"Instead of doing a certain routine," said Bogart, "I'd like you to ask questions, so don't be afraid to raise your hands." The students were happy to oblige, asking her about everything from her favorite mushers -- the name for the humans who run the dog sleds -- to how she deals with emergencies on the trail, to how they could became mushers themselves. The students had begun studying the race five weeks ago, and each were assigned two mushers to follow during the race, which ran from March 1 to 15.
Bogart, a former Manchester resident who attended Burr and Burton Academy, saw her first Iditarod in 2009, when some friends who lived in Alaska invited her up to witness the event. During that visit she met her future husband, and she moved to Alaska two years ago. "Alaska was always a favorite place of mine," she said, "and I always dreamed I might live there."
It wasn't long before Bogart was dreaming of participating in Alaska's favorite sport. That winter she began working with a team of six dogs, preparing herself for a chance to participate in the Iditarod, the world-famous 1,000-mile race across the Alaskan wilderness from Anchorage to Nome. The Iditarod commemorates the 1925 "Great Race of Mercy" when 20 mushers and about 150 sled dogs relayed an antitoxin 674 miles to save the small town of Nome from a diphtheria epidemic.
"Never did I dream I would actually be mushing dogs," said Bogart, who got into the sport by calling mushers and asking if she could work for them. She caught on with Jason Mackey, who she describes as her mentor. "We're such good friends, I feel like part of his family."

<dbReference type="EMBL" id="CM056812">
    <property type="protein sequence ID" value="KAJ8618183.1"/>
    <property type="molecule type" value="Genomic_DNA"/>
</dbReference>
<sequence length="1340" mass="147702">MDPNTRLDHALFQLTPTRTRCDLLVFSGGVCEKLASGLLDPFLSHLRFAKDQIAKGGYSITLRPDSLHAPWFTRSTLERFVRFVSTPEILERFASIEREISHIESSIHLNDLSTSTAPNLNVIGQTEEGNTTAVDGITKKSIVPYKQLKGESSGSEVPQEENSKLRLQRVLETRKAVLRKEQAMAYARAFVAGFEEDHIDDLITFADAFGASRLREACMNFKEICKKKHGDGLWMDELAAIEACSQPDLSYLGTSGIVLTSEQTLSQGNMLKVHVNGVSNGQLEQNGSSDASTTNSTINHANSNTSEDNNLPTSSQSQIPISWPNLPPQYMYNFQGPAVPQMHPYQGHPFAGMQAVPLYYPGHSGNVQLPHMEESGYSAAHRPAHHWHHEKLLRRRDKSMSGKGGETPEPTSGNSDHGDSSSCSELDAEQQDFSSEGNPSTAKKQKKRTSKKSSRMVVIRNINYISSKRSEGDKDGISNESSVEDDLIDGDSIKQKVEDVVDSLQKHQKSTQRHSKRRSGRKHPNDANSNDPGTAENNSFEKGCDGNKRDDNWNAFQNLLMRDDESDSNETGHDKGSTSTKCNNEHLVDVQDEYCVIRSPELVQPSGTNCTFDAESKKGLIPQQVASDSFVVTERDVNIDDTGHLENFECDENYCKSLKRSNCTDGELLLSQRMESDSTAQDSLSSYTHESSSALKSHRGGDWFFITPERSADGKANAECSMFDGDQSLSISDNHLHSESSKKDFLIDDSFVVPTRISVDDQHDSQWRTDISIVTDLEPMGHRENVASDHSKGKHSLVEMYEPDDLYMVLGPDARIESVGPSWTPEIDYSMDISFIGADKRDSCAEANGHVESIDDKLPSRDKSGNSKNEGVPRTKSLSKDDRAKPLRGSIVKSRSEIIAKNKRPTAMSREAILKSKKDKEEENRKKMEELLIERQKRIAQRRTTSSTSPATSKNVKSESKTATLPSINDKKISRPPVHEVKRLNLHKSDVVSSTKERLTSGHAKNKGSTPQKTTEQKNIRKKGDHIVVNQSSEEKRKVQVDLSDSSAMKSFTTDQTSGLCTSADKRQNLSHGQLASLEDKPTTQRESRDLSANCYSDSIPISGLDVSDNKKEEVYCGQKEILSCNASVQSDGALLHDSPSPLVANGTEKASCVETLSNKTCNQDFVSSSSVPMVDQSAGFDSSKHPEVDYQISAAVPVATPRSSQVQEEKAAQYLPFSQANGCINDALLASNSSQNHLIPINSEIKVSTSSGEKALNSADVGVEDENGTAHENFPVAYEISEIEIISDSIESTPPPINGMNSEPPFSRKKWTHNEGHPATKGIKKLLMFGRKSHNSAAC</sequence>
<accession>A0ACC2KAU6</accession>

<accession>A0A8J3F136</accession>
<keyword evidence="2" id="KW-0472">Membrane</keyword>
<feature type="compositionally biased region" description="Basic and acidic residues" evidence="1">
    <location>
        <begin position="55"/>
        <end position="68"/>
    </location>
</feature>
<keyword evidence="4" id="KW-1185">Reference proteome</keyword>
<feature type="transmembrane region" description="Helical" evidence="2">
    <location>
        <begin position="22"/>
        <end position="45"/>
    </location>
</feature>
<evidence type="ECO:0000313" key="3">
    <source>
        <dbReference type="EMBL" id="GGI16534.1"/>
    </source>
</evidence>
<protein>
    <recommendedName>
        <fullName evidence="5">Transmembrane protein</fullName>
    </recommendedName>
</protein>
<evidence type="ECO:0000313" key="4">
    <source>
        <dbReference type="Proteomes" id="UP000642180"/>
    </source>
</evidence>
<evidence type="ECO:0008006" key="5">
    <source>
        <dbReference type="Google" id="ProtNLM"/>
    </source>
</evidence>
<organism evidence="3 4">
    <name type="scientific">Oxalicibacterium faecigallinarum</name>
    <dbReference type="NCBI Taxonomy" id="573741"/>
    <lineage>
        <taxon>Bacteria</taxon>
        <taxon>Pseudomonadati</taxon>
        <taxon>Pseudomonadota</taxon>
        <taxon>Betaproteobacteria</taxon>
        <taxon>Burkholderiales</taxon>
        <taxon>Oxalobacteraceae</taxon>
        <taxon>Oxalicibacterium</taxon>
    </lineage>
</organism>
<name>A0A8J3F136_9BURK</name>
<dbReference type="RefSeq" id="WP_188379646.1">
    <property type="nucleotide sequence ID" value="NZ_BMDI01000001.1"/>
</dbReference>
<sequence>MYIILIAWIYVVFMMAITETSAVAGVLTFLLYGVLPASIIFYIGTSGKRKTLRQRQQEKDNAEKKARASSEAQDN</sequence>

She started out scooping the dogs' poop, a job which, she said, "is much better in the winter, because it's frozen and it doesn't smell bad."
When she finally got on the trails, Bogart said, she had some initial struggles. "It was crazy, they go so fast," she said of the dogs, who can maintain a speed of about 10-11 mph, "I crashed and crashed and crashed. I thought, I'm never going to be able to fulfill my dream." There were nights, she said, when she would come home, bruised, tired, and hurting, and her husband's pep talks were what kept her able to continue.
Those who wish to participate in the Iditarod must complete 750 miles of qualifying races, including a minimum of two 300-mile races, to qualify. This winter, Bogart participated in the Copper Basin 300, which is widely known as the most difficult 300-mile race in Alaska. After completing that race, Bogart felt comfortable pulling out of the Yukon Quest, another 300-mile race, in favor of the Northern Lights 300, which was closer to her home. However, when a heat wave caused the Northern Lights race to be canceled, Bogart worried that she may be unable to qualify in time for the 2015 Iditarod.
However, the Iditarod Trail Committee took pity on the rookies who were unable to qualify because the Northern Lights 300 was canceled, said Bogart, and are allowing them to sign up for the Iditarod, with their participation dependent on them completing a second 300-mile race before the event.